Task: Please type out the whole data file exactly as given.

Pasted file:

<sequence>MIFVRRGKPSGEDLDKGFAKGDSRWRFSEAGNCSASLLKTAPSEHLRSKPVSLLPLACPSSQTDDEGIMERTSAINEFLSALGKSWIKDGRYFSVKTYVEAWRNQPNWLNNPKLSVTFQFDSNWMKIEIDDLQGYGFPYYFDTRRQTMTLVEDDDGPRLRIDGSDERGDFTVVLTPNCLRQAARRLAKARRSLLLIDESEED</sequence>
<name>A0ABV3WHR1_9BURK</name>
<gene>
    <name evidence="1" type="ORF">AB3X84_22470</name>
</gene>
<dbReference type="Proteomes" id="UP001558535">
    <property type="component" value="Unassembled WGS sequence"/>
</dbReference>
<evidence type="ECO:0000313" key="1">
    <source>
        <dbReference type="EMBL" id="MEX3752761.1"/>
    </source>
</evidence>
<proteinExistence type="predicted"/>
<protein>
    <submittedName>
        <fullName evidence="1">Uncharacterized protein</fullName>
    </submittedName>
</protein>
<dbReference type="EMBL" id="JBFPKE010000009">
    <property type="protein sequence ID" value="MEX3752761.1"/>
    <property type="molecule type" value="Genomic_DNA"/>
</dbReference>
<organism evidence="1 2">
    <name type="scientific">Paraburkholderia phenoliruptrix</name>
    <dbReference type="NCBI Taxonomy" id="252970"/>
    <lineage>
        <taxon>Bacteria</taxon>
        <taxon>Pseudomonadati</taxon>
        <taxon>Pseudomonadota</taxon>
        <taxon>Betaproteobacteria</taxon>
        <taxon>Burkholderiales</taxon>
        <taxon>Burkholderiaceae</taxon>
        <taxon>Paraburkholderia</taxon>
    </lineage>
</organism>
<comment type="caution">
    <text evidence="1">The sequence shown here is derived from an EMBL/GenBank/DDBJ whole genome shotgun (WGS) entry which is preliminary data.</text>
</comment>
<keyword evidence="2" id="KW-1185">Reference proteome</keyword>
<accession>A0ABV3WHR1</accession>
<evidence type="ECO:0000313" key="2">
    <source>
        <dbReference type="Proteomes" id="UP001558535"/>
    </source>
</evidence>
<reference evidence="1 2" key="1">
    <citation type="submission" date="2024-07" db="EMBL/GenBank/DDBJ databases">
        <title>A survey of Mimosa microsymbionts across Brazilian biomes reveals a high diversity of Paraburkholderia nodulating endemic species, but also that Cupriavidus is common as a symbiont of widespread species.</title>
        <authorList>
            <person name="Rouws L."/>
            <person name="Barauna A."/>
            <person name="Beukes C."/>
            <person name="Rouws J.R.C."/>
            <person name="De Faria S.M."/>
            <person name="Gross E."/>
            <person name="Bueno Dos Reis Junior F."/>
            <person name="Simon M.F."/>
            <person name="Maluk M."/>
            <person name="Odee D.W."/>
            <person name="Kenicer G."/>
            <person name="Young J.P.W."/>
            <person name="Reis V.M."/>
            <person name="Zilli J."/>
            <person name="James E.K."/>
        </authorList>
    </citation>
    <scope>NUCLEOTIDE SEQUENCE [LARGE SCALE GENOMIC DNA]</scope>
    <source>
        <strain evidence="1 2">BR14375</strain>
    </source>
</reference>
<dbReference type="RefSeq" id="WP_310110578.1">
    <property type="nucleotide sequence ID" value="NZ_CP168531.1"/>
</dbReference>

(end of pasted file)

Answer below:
<sequence>MIFVRRGKPSGEDLDKGFAKGDSRWRFSEAGNCSASLLKTAPSEHLRSKPVSLLPLACPSSQTDDEGIMERTSAINEFLSALGKSWIKDGRYFSVKTYVEAWRNQPNWLNNPKLSVTFQFDSNWMKIEIDDLQGYGFPYYFDTRRQTMTLVEDDDGPRLRIDGSDERGDFTVVLTPNCLRQAARRLAKARRSLLLIDESEED</sequence>
<name>A0ABV3WHR1_9BURK</name>
<gene>
    <name evidence="1" type="ORF">AB3X84_22470</name>
</gene>
<dbReference type="Proteomes" id="UP001558535">
    <property type="component" value="Unassembled WGS sequence"/>
</dbReference>
<evidence type="ECO:0000313" key="1">
    <source>
        <dbReference type="EMBL" id="MEX3752761.1"/>
    </source>
</evidence>
<proteinExistence type="predicted"/>
<protein>
    <submittedName>
        <fullName evidence="1">Uncharacterized protein</fullName>
    </submittedName>
</protein>
<dbReference type="EMBL" id="JBFPKE010000009">
    <property type="protein sequence ID" value="MEX3752761.1"/>
    <property type="molecule type" value="Genomic_DNA"/>
</dbReference>
<organism evidence="1 2">
    <name type="scientific">Paraburkholderia phenoliruptrix</name>
    <dbReference type="NCBI Taxonomy" id="252970"/>
    <lineage>
        <taxon>Bacteria</taxon>
        <taxon>Pseudomonadati</taxon>
        <taxon>Pseudomonadota</taxon>
        <taxon>Betaproteobacteria</taxon>
        <taxon>Burkholderiales</taxon>
        <taxon>Burkholderiaceae</taxon>
        <taxon>Paraburkholderia</taxon>
    </lineage>
</organism>
<comment type="caution">
    <text evidence="1">The sequence shown here is derived from an EMBL/GenBank/DDBJ whole genome shotgun (WGS) entry which is preliminary data.</text>
</comment>
<keyword evidence="2" id="KW-1185">Reference proteome</keyword>
<accession>A0ABV3WHR1</accession>
<evidence type="ECO:0000313" key="2">
    <source>
        <dbReference type="Proteomes" id="UP001558535"/>
    </source>
</evidence>
<reference evidence="1 2" key="1">
    <citation type="submission" date="2024-07" db="EMBL/GenBank/DDBJ databases">
        <title>A survey of Mimosa microsymbionts across Brazilian biomes reveals a high diversity of Paraburkholderia nodulating endemic species, but also that Cupriavidus is common as a symbiont of widespread species.</title>
        <authorList>
            <person name="Rouws L."/>
            <person name="Barauna A."/>
            <person name="Beukes C."/>
            <person name="Rouws J.R.C."/>
            <person name="De Faria S.M."/>
            <person name="Gross E."/>
            <person name="Bueno Dos Reis Junior F."/>
            <person name="Simon M.F."/>
            <person name="Maluk M."/>
            <person name="Odee D.W."/>
            <person name="Kenicer G."/>
            <person name="Young J.P.W."/>
            <person name="Reis V.M."/>
            <person name="Zilli J."/>
            <person name="James E.K."/>
        </authorList>
    </citation>
    <scope>NUCLEOTIDE SEQUENCE [LARGE SCALE GENOMIC DNA]</scope>
    <source>
        <strain evidence="1 2">BR14375</strain>
    </source>
</reference>
<dbReference type="RefSeq" id="WP_310110578.1">
    <property type="nucleotide sequence ID" value="NZ_CP168531.1"/>
</dbReference>